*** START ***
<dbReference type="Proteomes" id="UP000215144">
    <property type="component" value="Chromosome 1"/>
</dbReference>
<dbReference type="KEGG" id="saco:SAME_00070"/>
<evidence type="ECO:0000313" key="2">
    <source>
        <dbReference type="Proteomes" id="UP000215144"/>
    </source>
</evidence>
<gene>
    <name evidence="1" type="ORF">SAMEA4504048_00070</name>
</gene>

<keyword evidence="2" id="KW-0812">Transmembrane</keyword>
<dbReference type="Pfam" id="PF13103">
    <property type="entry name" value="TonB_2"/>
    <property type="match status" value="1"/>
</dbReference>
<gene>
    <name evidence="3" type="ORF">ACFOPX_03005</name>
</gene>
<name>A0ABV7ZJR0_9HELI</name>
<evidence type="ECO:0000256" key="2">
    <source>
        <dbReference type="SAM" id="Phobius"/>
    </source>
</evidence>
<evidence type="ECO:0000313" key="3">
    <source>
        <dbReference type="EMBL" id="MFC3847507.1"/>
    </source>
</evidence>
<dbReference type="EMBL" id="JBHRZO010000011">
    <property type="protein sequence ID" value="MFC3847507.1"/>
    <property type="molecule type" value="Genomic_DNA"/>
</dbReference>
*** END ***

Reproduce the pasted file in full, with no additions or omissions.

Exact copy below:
<dbReference type="Proteomes" id="UP000215144">
    <property type="component" value="Chromosome 1"/>
</dbReference>
<dbReference type="KEGG" id="saco:SAME_00070"/>
<evidence type="ECO:0000313" key="2">
    <source>
        <dbReference type="Proteomes" id="UP000215144"/>
    </source>
</evidence>
<gene>
    <name evidence="1" type="ORF">SAMEA4504048_00070</name>
</gene>

<keyword evidence="2" id="KW-0812">Transmembrane</keyword>
<dbReference type="Pfam" id="PF13103">
    <property type="entry name" value="TonB_2"/>
    <property type="match status" value="1"/>
</dbReference>
<gene>
    <name evidence="3" type="ORF">ACFOPX_03005</name>
</gene>
<name>A0ABV7ZJR0_9HELI</name>
<evidence type="ECO:0000256" key="2">
    <source>
        <dbReference type="SAM" id="Phobius"/>
    </source>
</evidence>
<evidence type="ECO:0000313" key="3">
    <source>
        <dbReference type="EMBL" id="MFC3847507.1"/>
    </source>
</evidence>
<dbReference type="EMBL" id="JBHRZO010000011">
    <property type="protein sequence ID" value="MFC3847507.1"/>
    <property type="molecule type" value="Genomic_DNA"/>
</dbReference>